ENG 4U (Hachey)
October 1st 2010
Alfred Hitchcock's schizoid masterpiece Psycho cleverly portrays the theme of personality switching through characterization, setting and cinematography. There are two main examples of characters who show the sign of multiple identities. Norman Bates is a prime example of sort of personality switching, we see a major transition of his throughout this film. A not as obvious change is that of Marion Crane from a so-called good to evil transformation.
The first is the much more obvious Norman Bates. Hitchcock created Norman to be the epitome of the Oedipus conflict, he is a true “Mama's boy”, who would do anything to have his mother for himself. The audience learns in the film that his mother and step-father were found dead in bed further autopsy showed they were poisoned. Norman would have been furious to see this because of his sexual desires for his mother, he would see his step-father as a rival. It is impossible to not to take a reliable guess that Norman was behind the death of his parents. He finally has his mother to himself after their death, this is when Norman begins his transformation into his mother-his second personality. Marion Crane is also a fantastic creation of Hitchcocks'. He nowhere nearly as obviously portrays this message with her character; in the very first scene we are introduced to Marion and one of her multiple personalities, a secretive and less than respectable girl at play with her lover during her lunch break. Her character then shifts back to a humble secretary when she returns to work. Within the first quarter of the movie we see Marion transition from one the first personality to her second and then to the final personality she reflects when she flees the city.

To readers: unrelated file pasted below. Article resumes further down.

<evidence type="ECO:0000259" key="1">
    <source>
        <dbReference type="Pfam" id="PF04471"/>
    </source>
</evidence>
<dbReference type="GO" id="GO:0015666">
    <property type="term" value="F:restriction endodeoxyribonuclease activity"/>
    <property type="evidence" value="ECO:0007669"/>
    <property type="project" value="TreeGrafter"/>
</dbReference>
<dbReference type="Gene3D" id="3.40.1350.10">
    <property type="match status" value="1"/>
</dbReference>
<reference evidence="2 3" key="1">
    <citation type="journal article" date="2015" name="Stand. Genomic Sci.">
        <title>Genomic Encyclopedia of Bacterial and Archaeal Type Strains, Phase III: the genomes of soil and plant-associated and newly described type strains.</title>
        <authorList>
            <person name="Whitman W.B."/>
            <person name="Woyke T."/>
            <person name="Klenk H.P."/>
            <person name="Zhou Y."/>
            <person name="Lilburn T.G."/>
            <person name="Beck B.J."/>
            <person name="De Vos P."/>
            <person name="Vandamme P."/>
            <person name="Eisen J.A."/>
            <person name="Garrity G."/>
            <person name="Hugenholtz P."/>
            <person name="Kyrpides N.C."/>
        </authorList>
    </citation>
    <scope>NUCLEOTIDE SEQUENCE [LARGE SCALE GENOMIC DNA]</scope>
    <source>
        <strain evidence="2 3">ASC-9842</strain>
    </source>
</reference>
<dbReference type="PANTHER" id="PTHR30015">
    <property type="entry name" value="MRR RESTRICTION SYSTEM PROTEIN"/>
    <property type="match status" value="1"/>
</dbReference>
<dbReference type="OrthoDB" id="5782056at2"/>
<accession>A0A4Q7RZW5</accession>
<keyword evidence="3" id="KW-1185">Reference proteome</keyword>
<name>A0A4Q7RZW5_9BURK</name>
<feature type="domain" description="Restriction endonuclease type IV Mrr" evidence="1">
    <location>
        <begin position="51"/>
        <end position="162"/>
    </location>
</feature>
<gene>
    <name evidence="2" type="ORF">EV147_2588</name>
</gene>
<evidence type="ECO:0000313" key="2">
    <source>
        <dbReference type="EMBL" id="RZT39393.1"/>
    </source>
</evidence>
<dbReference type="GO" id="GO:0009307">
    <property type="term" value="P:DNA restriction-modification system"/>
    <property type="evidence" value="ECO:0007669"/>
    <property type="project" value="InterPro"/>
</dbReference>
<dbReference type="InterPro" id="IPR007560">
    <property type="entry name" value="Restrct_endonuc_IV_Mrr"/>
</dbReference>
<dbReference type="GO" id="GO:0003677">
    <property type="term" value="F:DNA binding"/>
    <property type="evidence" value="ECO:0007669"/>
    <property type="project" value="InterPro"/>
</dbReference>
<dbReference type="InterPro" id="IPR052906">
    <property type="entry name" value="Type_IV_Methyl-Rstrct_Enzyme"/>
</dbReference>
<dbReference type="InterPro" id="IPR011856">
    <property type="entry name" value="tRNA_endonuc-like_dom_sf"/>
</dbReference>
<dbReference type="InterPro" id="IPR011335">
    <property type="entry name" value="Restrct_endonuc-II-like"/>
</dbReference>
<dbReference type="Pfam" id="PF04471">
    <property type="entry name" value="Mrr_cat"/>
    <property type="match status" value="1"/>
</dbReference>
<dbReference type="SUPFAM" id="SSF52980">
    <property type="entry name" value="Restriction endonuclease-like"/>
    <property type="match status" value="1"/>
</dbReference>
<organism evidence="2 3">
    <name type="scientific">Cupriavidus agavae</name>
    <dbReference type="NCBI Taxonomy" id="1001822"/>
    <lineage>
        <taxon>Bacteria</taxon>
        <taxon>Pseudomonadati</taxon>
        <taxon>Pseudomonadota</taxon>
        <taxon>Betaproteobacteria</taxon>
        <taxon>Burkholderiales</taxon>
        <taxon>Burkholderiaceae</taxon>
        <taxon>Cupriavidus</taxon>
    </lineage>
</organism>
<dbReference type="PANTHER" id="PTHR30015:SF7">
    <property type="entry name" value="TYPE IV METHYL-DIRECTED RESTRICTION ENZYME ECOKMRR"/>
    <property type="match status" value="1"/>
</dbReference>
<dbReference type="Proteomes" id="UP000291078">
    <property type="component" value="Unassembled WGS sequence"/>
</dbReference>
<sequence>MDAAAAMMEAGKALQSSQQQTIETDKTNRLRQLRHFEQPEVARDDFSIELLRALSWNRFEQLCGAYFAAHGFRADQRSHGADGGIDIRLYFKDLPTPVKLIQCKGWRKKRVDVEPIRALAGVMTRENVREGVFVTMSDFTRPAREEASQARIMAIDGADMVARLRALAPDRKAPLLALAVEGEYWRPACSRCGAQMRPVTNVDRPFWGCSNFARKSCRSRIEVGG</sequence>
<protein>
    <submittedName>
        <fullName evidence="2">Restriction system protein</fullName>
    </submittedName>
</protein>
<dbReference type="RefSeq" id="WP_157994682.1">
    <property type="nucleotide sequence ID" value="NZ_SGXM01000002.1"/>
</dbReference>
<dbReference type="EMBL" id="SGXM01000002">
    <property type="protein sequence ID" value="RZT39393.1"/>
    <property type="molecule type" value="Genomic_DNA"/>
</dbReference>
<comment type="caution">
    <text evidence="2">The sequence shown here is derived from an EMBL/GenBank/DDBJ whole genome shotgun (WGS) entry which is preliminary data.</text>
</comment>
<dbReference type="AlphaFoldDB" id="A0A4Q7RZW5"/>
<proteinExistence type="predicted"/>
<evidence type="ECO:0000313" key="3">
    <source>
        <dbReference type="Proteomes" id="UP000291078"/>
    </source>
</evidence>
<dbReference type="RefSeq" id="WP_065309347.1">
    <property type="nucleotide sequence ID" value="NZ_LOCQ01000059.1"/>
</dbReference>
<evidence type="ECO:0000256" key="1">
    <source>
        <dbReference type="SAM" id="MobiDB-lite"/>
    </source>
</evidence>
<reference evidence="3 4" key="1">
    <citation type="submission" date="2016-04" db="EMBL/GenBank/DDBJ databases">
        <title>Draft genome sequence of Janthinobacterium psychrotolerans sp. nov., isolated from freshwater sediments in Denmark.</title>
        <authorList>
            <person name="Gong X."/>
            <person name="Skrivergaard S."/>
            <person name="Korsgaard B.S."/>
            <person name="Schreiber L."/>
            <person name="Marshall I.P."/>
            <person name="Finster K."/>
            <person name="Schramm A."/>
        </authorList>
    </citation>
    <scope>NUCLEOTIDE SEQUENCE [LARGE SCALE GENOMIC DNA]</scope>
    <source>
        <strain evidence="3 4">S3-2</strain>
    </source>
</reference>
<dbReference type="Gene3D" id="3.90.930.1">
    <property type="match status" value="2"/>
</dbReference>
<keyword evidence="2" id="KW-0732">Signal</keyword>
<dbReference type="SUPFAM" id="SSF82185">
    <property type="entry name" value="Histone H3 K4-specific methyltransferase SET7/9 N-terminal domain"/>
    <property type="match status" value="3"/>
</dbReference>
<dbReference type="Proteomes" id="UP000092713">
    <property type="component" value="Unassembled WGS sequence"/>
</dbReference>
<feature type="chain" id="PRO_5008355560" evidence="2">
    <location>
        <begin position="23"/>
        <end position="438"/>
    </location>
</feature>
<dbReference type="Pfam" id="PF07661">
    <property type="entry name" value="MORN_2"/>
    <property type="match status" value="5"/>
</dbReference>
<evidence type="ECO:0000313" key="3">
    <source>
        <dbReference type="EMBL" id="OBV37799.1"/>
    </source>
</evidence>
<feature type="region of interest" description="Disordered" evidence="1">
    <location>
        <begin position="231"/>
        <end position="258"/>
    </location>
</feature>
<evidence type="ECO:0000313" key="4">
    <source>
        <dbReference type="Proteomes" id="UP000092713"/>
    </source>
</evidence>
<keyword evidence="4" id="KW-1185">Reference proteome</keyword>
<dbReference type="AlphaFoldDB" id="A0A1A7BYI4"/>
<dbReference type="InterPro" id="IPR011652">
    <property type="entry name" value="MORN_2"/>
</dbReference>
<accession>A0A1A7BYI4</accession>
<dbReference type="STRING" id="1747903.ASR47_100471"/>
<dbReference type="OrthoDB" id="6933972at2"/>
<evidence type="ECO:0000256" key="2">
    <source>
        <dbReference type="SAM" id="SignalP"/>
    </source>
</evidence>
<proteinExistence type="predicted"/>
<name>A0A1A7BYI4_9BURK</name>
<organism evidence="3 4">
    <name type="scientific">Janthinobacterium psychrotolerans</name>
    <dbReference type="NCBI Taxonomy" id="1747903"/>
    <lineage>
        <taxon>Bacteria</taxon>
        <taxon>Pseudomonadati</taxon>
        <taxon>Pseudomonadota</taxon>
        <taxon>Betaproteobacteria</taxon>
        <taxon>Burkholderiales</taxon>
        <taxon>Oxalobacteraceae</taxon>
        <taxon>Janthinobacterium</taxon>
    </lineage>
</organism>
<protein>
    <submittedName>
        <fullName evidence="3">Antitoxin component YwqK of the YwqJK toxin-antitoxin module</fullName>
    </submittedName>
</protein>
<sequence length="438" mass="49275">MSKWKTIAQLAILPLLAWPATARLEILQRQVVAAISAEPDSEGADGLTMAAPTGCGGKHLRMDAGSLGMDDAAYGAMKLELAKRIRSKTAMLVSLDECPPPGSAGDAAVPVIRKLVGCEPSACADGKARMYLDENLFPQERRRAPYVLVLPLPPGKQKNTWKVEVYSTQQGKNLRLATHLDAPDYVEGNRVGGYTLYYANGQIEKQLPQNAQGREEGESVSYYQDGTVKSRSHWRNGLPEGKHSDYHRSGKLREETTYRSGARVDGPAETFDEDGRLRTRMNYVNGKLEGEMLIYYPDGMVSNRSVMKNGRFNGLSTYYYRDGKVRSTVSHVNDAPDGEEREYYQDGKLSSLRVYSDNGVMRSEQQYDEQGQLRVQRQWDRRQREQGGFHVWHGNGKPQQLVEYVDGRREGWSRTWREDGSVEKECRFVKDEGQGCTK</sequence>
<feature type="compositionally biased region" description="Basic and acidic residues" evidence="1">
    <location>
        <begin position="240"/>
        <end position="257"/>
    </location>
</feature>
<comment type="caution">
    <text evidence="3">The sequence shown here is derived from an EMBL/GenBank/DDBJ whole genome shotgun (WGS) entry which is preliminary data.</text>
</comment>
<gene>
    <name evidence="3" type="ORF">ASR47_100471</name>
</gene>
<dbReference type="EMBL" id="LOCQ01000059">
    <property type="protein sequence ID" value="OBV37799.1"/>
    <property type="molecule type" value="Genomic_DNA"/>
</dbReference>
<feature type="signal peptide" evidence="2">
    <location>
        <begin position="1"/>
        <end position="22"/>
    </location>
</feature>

Hitchcock's use of changing setting is a genius way to show the changing personalities of the two character previously mentioned. At the beginning of the film, Marion is dressed very light colours and...
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